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The economic and human burden of Coronary Artery Disease (CAD) is substantial. Although Percutaneous Coronary Intervention (PCI) can reduce the morbidity and mortality associated with CAD, recent clinical trial data indicate that up to a third of patients experience angina in the year after PCI. Given the selective inclusion criteria of most trials, results cannot always be extrapolated to all patients treated. This study aimed to use real-world data to explore the incidence of post PCI angina and chest pain and subsequent costs to secondary care providers in England.
Hospital Episode Statistic (HES) data were used to identify adults who had undergone PCI between March 1st 2011 – December 31st 2011 (index event) in England. Patients with 3 years of post-index event data were included in the analysis. Clinically significant outcomes were defined as presentation to hospital departments with angina and chest pain. Patients were identified from data extracted from HES for inpatient admissions, outpatient consultations and accident and emergency visits associated with relevant World Health Organisation International Disease Codes (WHO ICD10). Preliminary analyses of the financial burden associated with post PCI angina and chest pain were conducted using Payment by Results coding in the HES data set. Cost estimates were presented in 2013/14 prices based on the Hospital and Community Health Services index (HCHS).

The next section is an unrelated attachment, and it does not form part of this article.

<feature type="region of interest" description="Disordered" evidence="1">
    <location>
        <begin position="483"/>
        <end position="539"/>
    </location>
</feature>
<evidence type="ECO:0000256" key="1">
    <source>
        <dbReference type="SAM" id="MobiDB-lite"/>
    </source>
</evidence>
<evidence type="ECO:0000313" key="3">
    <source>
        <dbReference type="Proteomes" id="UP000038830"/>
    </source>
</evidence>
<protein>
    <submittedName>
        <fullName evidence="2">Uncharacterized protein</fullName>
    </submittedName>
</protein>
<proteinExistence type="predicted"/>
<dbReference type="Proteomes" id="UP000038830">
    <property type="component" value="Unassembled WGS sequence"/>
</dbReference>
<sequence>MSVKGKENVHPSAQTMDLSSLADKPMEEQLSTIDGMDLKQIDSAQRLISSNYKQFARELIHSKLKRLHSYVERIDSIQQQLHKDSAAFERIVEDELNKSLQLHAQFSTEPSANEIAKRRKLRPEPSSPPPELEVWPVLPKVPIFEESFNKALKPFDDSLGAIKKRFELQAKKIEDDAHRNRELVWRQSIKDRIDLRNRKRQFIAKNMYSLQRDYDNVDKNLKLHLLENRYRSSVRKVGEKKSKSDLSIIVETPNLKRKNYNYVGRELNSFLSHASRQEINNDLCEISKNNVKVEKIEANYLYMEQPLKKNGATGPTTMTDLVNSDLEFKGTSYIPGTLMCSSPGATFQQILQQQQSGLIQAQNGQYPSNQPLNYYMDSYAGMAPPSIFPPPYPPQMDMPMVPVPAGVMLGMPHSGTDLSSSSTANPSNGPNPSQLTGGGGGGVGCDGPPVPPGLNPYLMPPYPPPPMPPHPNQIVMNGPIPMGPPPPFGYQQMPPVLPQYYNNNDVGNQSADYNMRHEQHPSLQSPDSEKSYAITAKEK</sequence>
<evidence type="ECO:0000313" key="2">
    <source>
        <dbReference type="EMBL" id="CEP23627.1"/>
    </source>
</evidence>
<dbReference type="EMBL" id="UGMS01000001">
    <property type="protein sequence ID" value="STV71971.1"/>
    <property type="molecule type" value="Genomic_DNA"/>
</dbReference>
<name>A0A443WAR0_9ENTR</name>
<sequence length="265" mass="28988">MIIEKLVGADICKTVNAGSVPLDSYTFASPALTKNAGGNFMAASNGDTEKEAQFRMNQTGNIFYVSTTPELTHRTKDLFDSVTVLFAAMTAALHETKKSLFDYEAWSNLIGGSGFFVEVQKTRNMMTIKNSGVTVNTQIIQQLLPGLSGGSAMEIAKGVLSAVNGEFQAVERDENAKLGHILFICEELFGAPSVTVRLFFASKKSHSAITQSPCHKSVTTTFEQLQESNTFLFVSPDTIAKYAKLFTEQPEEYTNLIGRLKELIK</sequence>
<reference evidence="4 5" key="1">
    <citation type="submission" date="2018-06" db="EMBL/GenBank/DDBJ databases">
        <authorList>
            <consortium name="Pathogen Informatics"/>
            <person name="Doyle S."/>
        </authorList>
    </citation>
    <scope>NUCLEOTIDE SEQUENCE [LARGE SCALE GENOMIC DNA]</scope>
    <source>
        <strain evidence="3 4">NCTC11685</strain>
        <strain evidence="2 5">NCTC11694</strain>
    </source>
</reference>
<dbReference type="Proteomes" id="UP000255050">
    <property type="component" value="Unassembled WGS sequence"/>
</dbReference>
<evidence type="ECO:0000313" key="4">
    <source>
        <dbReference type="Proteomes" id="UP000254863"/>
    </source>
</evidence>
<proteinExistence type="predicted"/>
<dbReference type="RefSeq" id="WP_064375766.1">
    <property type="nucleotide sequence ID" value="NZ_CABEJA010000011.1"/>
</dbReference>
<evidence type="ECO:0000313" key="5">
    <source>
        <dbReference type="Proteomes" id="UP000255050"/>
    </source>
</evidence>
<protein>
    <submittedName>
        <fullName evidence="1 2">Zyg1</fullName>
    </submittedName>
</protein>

32,492 met study inclusion criteria (mean age 64 years [SD 11.8], 74% male). The cumulative incidence of angina/chest pain was 23% (n= 7,473) at 12 months, 31% (n= 10,199) at 24 months and 37% (n= 11,940) at 36 months following PCI. It is estimated that bootstrapped cumulative mean costs to the secondary care provider were significantly higher at 12 months in those with angina/chest pain at £ 10,215, 95% CI [£10,083, £10,348] vs. £6,552, 95% CI [£6,503, £6,601] for those without. Significant cost differences persisted to 36 months post PCI £ 14,754 95% CI [£14,571 £14,936] for those with angina vs. £ 8,407, 95% CI [£8,324, £8,489] for those without.
Our analysis, using real-world data, suggests that angina and chest pain are common following PCI. Moreover, incidence increased over time, to the extent that at 36 months over a third of patients experienced angina/chest pain. This is important because angina and chest pain have a detrimental impact on patients health related quality of life. In addition our analysis indicates that resource consumption is considerably greater in those affected. As angina/chest pain following PCI are associated with a human and economic burden, therapeutic strategies, or interventions resulting in a lower incidence of angina and chest pain post PCI, would have the potential to reduce the financial burden on the NHS.
CORONARY: PCI Outcomes
Angina, Complication, Percutaneous coronary intervention